Eataly vice president interview

"Feelings change reality"

Luca Baffigo also comments in the LZ interview on the newcomer on the market: Mercato Metropolitano.
Mathias Himberg / LZ
Luca Baffigo also comments in the LZ interview on the newcomer on the market: Mercato Metropolitano.

Luca Baffigo, Vice President of the global retail and restaurant format Eataly, on expansion in Corona times, the sustainability megatrend and the power of emotions.

Mr. Baffigo, how did Eataly survive the Corona crisis?
We have one of the strongest retail brands in Italy and in the world, but Covid has given us a hard blow. The three pillars of our business model are retail, restaurants and teaching. Of these three, we had to close the last two. In 2020, we lost 30 percent of our revenue because of that. But we have learned to survive.

How did you do it?
Normally, our goal in sales is a 50/50 ratio between retail and restaurants. But in 2020, we had to rely more on retail, which gave us 7 percent more sales than the year before. We tried to make up for the loss in our restaurants with more outdoor dining - and with the delivery service, which gave us 35 million euros in sales. Our restaurants are now online and, on top of that, customers can order on platforms like Deliveroo.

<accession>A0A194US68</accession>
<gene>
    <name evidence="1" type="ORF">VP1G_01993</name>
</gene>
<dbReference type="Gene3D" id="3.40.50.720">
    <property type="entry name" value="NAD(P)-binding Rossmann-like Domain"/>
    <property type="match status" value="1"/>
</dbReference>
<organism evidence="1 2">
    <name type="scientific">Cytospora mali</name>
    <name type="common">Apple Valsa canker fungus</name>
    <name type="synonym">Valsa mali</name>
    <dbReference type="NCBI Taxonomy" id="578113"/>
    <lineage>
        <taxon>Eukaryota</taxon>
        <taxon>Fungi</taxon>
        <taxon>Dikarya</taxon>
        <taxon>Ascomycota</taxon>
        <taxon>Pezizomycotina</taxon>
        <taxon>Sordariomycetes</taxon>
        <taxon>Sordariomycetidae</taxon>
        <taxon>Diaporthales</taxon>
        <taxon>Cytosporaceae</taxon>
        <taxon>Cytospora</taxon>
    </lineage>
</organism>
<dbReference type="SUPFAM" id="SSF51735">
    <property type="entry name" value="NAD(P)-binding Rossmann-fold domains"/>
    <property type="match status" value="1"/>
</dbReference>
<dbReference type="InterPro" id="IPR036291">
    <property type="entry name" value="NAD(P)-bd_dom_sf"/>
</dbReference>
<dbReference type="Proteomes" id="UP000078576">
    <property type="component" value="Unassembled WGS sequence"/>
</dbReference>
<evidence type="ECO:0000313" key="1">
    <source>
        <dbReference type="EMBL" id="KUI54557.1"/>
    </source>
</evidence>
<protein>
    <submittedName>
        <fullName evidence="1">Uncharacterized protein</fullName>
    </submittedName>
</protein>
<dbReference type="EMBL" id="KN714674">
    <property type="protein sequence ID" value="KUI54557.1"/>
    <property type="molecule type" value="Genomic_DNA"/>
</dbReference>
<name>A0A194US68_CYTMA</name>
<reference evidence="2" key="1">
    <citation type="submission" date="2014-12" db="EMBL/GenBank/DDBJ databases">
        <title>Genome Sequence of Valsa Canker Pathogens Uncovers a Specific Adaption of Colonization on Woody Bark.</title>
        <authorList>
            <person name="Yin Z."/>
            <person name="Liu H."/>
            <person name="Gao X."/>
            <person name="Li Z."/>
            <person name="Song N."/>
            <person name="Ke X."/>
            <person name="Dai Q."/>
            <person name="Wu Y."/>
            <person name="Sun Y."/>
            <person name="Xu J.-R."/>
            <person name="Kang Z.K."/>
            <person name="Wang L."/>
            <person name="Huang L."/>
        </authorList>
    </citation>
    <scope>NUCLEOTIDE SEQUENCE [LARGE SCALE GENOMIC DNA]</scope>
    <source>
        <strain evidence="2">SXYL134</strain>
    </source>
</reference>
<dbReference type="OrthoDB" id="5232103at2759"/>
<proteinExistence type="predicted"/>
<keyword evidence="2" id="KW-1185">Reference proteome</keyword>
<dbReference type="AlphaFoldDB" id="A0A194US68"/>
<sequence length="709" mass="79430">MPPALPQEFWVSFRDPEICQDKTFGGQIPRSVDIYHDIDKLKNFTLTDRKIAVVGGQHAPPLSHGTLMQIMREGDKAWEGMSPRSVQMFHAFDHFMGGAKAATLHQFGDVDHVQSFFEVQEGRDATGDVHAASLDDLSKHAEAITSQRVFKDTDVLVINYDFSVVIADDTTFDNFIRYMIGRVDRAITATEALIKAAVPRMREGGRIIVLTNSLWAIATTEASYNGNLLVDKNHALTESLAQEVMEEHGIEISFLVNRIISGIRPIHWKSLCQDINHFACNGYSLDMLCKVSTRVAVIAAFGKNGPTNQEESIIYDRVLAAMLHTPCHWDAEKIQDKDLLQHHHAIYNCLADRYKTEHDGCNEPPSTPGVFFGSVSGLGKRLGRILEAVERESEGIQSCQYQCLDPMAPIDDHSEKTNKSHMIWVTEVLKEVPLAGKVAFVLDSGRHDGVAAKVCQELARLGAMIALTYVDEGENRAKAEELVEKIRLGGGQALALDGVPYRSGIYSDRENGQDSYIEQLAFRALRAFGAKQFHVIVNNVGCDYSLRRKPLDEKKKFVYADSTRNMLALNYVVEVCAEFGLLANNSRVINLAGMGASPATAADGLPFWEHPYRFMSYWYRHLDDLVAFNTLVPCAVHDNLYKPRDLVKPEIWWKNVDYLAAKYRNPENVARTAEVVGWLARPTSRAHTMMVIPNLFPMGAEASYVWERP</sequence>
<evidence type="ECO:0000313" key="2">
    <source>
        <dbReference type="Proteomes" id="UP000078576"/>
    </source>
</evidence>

To what extent will customers continue to order online after the pandemic?
The change in habits will catch on, even if it may initially decline a little. Our online share of total sales was 3 per cent before the crisis. During the pandemic it went up to 10, and after that it may go down to 8 per cent. But our target is 15 per cent in three years and 20 per cent in five years.

Doesn't that go against your business model? Eataly is all about experience, smell, taste.
But online can complement the physical experience. We don't have as many stores as the big retailers, so a lot of customers only come to us once a month. But these people can order our food and dishes online. That way, they can spend more time with us - and buy more.

As Vice Chairman, you are responsible for Eataly's global expansion. How much of a hindrance has Covid been?
Actually, not so much. Basically, we want to open two to three stores a year, plus a couple through franchisees in Asia. In the past twelve months we've opened stores in London and Dallas, plus two in Seoul and Tokyo. The next ones will follow in Tokyo, Dubai and San José in Silicon Valley. We are also looking for a location in Berlin.

And what about the planned stores in Verona, Madrid, and Brussels?
We actually need a little longer for that because of Covid. We want to open Brussels and Verona in 2022, and Madrid probably in 2023. It is impossible to analyze the potential of a location during a pandemic.